39. Horneck G, Klaus DM, Mancinelli RL. Space Microbiology. Microbiol. Mol. Biol. Rev. 2010; 74(1): 121-156.

  40. Mileikowsky C, Cucinotta FA, Wilson JW, Gladman B, Horneck G, Lindegren L, et al. Natural transfer of viable microbes in space. From Mars to Earth and Earth to Mars. Icarus 2000; 145: 391-427.

  41. Valtonen M, Nurmi P, Zheng JQ, Cucinotta F, Wilson JW, Horneck G, et al. Natural transfer of viable microrganisms in space from planets in extra-solar systems to a planet in our solar system and vice versa. Astrophys. J. 2009; 690: 2010-2015.

  42. Wickramasinghe NC. The astrobiological case of our cosmic ancestry. J. Astrobiol. Outreach. 2010; 9(2): 119-129.

  43. Wickramasinghe NC, Tokoro C. Life is a cosmic phenomenon: the socio-economic control of a scientific paradigm. J. Astrobiol. Outreach. 2014; 2(2).

  44. Crick FHC, Orgel LE. Directed Panspermia. Icarus 1973; 19: 341-346.

  45. Martin W. Eukaryote and mitochondrial origins: Two sides of the same coin and too much ado about oxygen. Primary producers of the sea. Eds. Falkowski P, Knoll AH. New York Academic Press. 2007; 55-73.

  46. Van Der Giezen M. Mitochondria and the rise of eukaryotes. Bioscience 2011; 61(8): 594-601.

  47. Gray MW, Burger G, Lang BF. Mitochondrial evolution. Science 1999; 283: 1476-81.

  48. Mereschkowski K. Über Natur und ursprung der chromatophoren im Pflanzenreiche. Biol. Centrabl. 1905, 25: 593-604.

  49. Mereschkowski K. Theorie der zswei Plasmaarten als Grundlage der symbiogenesis, einer neuen Lehre von der Ent-stehung der organismen. Biol. Centrabl. 1910, 30: 353-367.

  50. Schimper AFW. Über die Entwicklung der Clorophyllkörner und Farbkörper. Bot. Zeitung. 1883, 41: 105-114, 121-131, 137-146, 153-162.

  51. Wallin IE. The mitochondria problem. Amer. Nat. 1923, 57(650): 255-261.

  52. Wallin IE. Symbionticism and the origin of species. Baltimore: Williams & Wilkins Co. 1927; 171.

  53. Margulis L. Symbiogenesis. A new principle of evolution rediscovery of Boris Mikhaylovich Kozo-Polyansky. Paleontol J. 2011, 44(12): 1525-1539.

  54. Ris H, Singh RN. Electron microscopy studies on blue-green algae. J. Biophys. Biochem. Cytol. 1961, 9(1): 63-80.

  55. Stocking C, Gifford E. Incorporation of thymidine into chloroplasts of Spirogyra. Biochem. Biophys Res. Commun. 1959, 1(3): 159-164.

  56. Margulis L. The origin of mitosing cells. J. Theor. Biol. 1967, 14(3): 255-274.

  57. Margulis L. Symbiosis in cell evolution. New York: WH Freeman, 1981: -419.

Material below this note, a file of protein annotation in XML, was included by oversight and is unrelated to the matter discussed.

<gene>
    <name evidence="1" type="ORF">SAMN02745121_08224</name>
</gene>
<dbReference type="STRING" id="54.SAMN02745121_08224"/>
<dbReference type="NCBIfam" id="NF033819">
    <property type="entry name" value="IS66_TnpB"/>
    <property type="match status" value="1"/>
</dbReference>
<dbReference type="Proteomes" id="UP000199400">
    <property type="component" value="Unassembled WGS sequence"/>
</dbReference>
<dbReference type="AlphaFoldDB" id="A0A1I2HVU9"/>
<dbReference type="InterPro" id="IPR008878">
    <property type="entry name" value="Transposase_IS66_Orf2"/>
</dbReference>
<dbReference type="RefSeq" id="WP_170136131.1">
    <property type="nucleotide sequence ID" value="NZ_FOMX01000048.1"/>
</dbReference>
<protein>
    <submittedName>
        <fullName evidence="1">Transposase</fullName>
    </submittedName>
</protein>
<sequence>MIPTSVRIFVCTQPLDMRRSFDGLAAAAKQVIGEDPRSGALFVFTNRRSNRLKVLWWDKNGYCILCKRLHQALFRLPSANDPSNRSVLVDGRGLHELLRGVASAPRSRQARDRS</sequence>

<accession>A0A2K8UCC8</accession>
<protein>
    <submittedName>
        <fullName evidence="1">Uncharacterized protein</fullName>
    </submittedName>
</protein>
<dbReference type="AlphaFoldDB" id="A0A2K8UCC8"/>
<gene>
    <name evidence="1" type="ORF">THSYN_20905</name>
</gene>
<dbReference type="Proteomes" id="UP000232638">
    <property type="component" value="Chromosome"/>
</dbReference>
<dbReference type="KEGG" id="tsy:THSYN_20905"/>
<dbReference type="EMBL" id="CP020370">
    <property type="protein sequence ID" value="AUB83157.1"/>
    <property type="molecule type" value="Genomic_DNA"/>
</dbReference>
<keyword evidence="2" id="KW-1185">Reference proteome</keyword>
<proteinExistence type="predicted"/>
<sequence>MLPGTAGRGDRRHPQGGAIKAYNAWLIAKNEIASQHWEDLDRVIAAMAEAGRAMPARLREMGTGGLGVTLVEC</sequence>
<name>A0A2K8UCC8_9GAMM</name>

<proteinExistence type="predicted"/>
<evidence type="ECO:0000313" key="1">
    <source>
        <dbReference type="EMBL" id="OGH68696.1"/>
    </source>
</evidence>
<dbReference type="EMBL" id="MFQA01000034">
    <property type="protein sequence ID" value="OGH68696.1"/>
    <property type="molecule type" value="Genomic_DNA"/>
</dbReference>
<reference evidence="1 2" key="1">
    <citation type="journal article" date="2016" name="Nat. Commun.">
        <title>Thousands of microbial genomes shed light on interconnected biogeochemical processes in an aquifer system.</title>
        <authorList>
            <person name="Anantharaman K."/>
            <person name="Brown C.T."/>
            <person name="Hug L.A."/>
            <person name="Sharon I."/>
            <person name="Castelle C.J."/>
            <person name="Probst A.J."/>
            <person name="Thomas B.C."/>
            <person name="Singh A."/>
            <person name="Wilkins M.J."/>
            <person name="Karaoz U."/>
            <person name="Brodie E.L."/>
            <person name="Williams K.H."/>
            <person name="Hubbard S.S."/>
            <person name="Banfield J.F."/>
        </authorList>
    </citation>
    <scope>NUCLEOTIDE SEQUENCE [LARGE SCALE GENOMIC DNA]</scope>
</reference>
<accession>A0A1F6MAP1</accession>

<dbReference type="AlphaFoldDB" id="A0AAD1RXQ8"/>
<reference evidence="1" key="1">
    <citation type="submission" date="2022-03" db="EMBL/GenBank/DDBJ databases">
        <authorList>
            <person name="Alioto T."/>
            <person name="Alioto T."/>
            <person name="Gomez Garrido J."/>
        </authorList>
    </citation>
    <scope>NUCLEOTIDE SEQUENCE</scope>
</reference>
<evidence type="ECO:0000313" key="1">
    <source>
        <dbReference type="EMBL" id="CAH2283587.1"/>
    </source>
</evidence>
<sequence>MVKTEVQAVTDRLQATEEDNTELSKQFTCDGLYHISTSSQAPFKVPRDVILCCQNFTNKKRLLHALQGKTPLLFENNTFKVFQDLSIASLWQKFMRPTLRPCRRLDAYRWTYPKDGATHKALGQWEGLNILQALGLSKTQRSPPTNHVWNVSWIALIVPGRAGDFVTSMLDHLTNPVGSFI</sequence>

58. Margulis L, Sagan D. Marvellous microbes. Resurgence. 2001; 206: 10-12.

  59. Jeon KW, Lorch IJ. Unusual intra-cellular bacterial infection in large, free-living amoebae. Exp. Cell. Res. 1967; 48: 236-240.

  60. Emelyanov VV. Mitochondrial connection to the origin of the eukaryotic cell. Eur. J. Biochem. 2003; 270: 1599–1618.

  61. Tovar J, Leon-Avila G, Sanchez LB, Sutak R, Tachezy J, Giezen M, et al. Mitochondrial remnant organelles of Giardia function in iron-sulphur protein maturation. Nature 2003; 426: 172-176.

  62. Henze K, Martin W. Evolutionary biology: Essence of mitochondria. Nature 2003; 426: 126-128.

  63. Ott CM, Bruce RJ, Pierson DL. Microbial characterization of free floating condensate aboard the Mir space station. Microbial Ecol. 2004; 47: 133-136.

  64. Pierson DL. Microbial contamination of spacecraft. Gravitational Space Biol. Bull. 2001; 14: 1-6.

  65. Vlamakis H, Aguilar C, Losick R, Kolter R. Control of cell fate by the formation of an architecturally complex bacterial community. Genes Dev. 2008; 22: 945–53.

  66. Aguilar C, Vlamakis H, Losick R, Kolter R. Thinking about Bacillus subtilis as a multicellular organism. Curr. Opin. Microbiol. 2007; 10: 638–43.

  67. O’Toole G, Kaplan HB, Kolter R. Biofilm formation as microbial development. Annu. Rev. Microbiol. 2000; 54: 49–79.

  68. Ogunseitan OA. Bacterial genetic exchange in nature. Sci. Prog. 1995; 78(3): 183-204.

  69. Watnick P, Kolter R. Biofilm: City of Microbes. J. Bacteriol. 2000; 182(10): 2675.

  70. Bagkos G, Koufopolous K, Piperi C. Mitochondrial emitted electromagnetic signals mediate retrograde signaling. Med. Hypotheses. 2015; 85(6): 810-818.